Like 1 in 10 people, I suffer from dyslexia. However, I have never let my dyslexia hold me back.
My Dyslexia Story
I wasn’t diagnosed until I was 18 and started university. I’ve always been awful at spelling and my reading age was below average, but somehow I always managed to be in the top classes for English in high school. When I was 15 and in my last year of high school doing my GCSE my Grandad told me he was dyslexic. He suggested that I should get tested. So my high school gave me a test and it came back with moderate signs of dyslexia. However they decided since the waiting list to see an educational psychologist was 6 months and I was due to do my GCSE in a couple of months they’d give me extra time. My sixth form did the same.
After my A-levels were way better than I had ever expected, when I came to university I decided actually I probably wasn’t dyslexic since it had never actually been picked up by teachers. I did my first couple of pieces of coursework and failed one and got a 48 on the other. I was gutted because I’d really tried hard. This was when I decided to contact student services. They were great and got me an appointment with an Educational Psychologist. Within a couple of weeks I was diagnosed and had been given loads of help by the university with extra time in exams and a cover sheet to go with my coursework to explain my diagnosis.
What is Dyslexia?
Dyslexia is a learning difficultly which may affect a persons ability to spell, write and read. There are many different symptoms of dyslexia. I tend to suffer with poor spelling ( I am having to spell check dyslexia every time I type it), have a limited vocabulary and find it hard to understand long passages of instruction or text.
More Symptoms can be found here
How the university can help you
Any advice you would like about dyslexia or any learning disability is available at student services. Like they did for me, they can arrange for you to have an assessment.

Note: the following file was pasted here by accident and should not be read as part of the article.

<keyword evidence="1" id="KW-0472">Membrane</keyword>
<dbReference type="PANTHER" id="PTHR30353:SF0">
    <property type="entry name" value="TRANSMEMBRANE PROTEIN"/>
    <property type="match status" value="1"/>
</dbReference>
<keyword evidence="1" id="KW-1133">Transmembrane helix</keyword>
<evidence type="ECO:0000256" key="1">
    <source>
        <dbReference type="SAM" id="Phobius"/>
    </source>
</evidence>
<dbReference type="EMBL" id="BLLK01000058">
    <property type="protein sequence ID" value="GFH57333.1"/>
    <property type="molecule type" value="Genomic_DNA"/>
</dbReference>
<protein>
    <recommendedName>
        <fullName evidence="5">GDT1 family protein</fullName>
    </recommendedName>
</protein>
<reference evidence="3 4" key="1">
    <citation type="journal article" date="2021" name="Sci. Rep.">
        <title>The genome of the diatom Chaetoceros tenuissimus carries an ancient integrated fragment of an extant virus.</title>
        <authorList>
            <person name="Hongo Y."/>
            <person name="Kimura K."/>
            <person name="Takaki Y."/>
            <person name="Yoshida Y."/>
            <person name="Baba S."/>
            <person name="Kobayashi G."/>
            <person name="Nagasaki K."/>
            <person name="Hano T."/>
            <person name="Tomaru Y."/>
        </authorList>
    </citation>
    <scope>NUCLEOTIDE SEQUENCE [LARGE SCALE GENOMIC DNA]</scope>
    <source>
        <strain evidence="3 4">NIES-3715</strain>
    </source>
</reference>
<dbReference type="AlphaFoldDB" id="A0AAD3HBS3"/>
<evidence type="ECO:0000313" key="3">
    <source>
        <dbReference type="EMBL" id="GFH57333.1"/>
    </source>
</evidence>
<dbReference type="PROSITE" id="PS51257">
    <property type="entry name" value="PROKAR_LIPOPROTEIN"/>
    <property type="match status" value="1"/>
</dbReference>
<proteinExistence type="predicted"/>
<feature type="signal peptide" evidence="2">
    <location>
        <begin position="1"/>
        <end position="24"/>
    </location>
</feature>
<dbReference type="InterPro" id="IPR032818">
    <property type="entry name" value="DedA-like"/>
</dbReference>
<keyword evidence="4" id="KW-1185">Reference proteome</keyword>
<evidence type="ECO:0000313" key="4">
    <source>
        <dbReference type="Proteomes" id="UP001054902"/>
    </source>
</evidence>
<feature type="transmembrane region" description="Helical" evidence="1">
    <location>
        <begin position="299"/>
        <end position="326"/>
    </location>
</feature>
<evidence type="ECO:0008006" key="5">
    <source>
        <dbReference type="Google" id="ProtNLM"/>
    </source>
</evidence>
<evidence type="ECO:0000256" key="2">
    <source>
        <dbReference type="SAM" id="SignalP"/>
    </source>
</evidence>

If you already have a diagnosis then they can provide academic support, make arrangements for exams and provide you with a cover sheet for your coursework. If you feel you could benefit from their help, pop down to the Silberrad student centre and go to student support on the first floor for any advice.
Not letting my learning difficulty hold me back
It is great the amount of support you can be offered from university, but what happens in the real world while applying for jobs?
Firstly, I think it helped me getting a job in a shop. The type of tasks you do while working in a shop aren’t demanding, but it helped me with skills such as problem solving which is something that is affected by my dyslexia. It also helped with my confidence.
During university I have completed a frontrunner position and I am online brand ambassador. I mean I never in a million years thought my writing was good enough to write blogs! During my interview for frontrunner I had to do a timed assessment, something that really panics me. A symptom of dyslexia is that you generally work slower and need more time to understand instruction. But somehow I managed to complete the assessment and got the job!
I am now in the process of applying for graduate positions. The first one I didn’t mention I was dyslexic. I had to do a online timed assessment and panicked and didn’t finish it before the time ran out. I got an email back to say I had been rejected. Since then I have made sure I have put about my dyslexia on my applications. The latest job has arranged for me to have extra time so I have less pressure on my online assessment.
People will say “You can’t be dyslexic and do a degree” or “You won’t have dyslexia if you weren’t diagnosed in primary school”…well these just aren’t true. Morale of the blog is I don’t want people to let their learning difficulties hold them back. You can get a degree, just like I am and many other people at this university who suffer from learning difficulties!